Stiles is another welcome return, and she has to portray most of her character's buried emotions through facial expressions alone. Her wounded stares let us in on the possibility of a history she's shared with Bourne. A history he has no recollection of. And certainly she must realize that he has learned his lessons regarding mixing love with life as a refugee. At first her reintroduction is worrisome as one fears she'll be used as a simple plot device meant to give Bourne a girlfriend and inject some estrogen into the sausage fest at hand. (The filmmakers have acknowledged that they wouldn't have killed off Franka Potente's character Marie so early had they known how popular the series would become.)

Yet Nicky's relationship with Bourne is interesting, in that she's been a part of the offending organization and has a different outlook on life than most 'normal' gals. There's a great scene in which she dyes her hair black before beginning her own life as a machine on the run (“It gets easier”, Bourne assures her) and winds up resembling Bourne's deceased lover Marie. The sight of her stops him in his tracks. But the question we now have to ask is: Is she reminding him of Marie, or did Marie subconsciously remind him of Nicky? This material is mined carefully, and the screenplay (by Tony Gilroy, Scott Z. Burns and George Nolfi) knows just how to play it.

It's great that director Paul Greengrass (Bloody Sunday, United 93) has returned to the fold after his successful Bourne Supremacy, since he lends a vital, documentary style to both the action set pieces and the tense situation room drama occurring in the secret CIA headquarters at New York. The fight scenes are as frantic and heart pounding as always, and sometimes his framing is a bit too tight to maintain focus on when splayed across the big screen, but in a way this further reinforces the sense of danger and not knowing what's going to happen. Damon is still in top form, and does a fantastic job running across glass strewn rooftops and fighting an opponent to death in a cramped shower stall.

Bourne endures so many "Oh My God!" moments (many of them in vehicles, and one at the wheel of an NYC cop car is simply insane!), that it's Damon's confidence that enables the audience to truly believe that one human being can withstand this much punishment. Obviously he will have to burn out at some point, but Bourne is great at picking up the pieces and moving on while his sinews still function. Damon thankfully plays him as a vulnerable agent capable of being wounded, as he limps heavily throughout the finale and even in the intro he is only caught hiding out in Russia because he's looking for First Aid equipment. His humanity is also glimpsed in his refusal to murder opponents if they are unarmed (or incapable of deadly hand to hand combat). He likes to believe that this is the person he has been all along, but we're not so sure.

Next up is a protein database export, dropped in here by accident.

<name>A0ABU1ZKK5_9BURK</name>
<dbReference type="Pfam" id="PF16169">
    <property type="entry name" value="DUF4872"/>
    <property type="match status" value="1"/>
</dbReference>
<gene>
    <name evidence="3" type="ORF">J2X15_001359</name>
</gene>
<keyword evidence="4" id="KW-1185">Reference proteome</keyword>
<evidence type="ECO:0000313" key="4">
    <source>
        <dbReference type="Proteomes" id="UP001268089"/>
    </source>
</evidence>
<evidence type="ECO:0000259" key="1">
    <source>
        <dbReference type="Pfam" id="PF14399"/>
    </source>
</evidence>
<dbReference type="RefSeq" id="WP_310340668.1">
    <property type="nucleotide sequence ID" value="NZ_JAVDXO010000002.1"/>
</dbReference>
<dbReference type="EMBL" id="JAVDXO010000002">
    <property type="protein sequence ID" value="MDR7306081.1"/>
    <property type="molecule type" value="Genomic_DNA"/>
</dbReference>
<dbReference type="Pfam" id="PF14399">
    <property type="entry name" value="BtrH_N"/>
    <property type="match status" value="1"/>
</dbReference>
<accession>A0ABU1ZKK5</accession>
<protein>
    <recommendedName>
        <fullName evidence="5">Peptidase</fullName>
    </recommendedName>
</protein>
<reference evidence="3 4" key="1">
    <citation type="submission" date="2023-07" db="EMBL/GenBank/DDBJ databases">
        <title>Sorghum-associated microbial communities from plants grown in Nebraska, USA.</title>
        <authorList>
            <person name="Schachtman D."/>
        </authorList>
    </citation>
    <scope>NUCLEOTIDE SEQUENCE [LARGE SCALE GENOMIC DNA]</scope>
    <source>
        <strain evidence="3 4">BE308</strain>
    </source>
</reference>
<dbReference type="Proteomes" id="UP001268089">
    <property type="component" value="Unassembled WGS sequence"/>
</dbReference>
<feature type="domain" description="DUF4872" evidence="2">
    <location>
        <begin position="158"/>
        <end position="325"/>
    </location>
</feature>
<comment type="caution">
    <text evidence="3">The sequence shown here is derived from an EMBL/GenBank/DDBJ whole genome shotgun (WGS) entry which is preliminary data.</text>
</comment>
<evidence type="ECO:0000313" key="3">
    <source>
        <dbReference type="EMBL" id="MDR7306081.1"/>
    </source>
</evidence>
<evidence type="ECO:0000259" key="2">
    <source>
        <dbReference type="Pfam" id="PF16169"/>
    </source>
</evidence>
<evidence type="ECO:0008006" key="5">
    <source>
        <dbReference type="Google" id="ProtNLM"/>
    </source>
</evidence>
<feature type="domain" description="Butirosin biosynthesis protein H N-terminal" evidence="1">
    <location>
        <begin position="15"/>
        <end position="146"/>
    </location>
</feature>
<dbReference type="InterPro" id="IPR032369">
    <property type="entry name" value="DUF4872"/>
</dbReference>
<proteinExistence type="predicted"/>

Aside from the mindblowing action what really drives the audience crazy (in a good way) is the sheer exuberant thrill of watching Bourne outsmart his creators/tormentors again and again and again. He's a cool-as-hell military take on Frankenstein's Monster, and we just can't wait to see what sort of ace he'll pull out of his sleeve next. When he lets Treadstone ops know that he can see what they're doing as they talk on the phone (or better yet, lets them know that he's in their office), you can't help but go nuts and start spontaneously applauding.

The Bourne saga has been one long action-filled meditation on conditioning versus choice. There's a great moment with one of the 'assets', who simply can't understand why Bourne didn't take his life when he had the chance. It also delves into Jason's mothlike inability to live life without gravitating towards the potentially damaging knowledge of what he was and where he came from. It's a fascinating take on second chances, and how sometimes our old choices can shackle us and restrict us from enjoying those second chances.

There's a lot of nice symmetry in Ultimatum, which references, mirrors and wraps up elements from Doug Liman's stylish first film from five years ago. By the time Moby's familiar theme of Extreme Days comes squealing over the soundtrack, one is struck by the notion that this incredibly satisfying trilogy is complete. In fact, this very well may be the best Bourne yet. But will this be all, or will the legacy continue like its licensed-to-kill competitor from across the pond? You'll just have to see for yourself, and try not to fall off the edge of your seat in the meantime. And bring some extra napkins to wipe the sweat off your palms. And bring a spare pre-paid phone – just in case.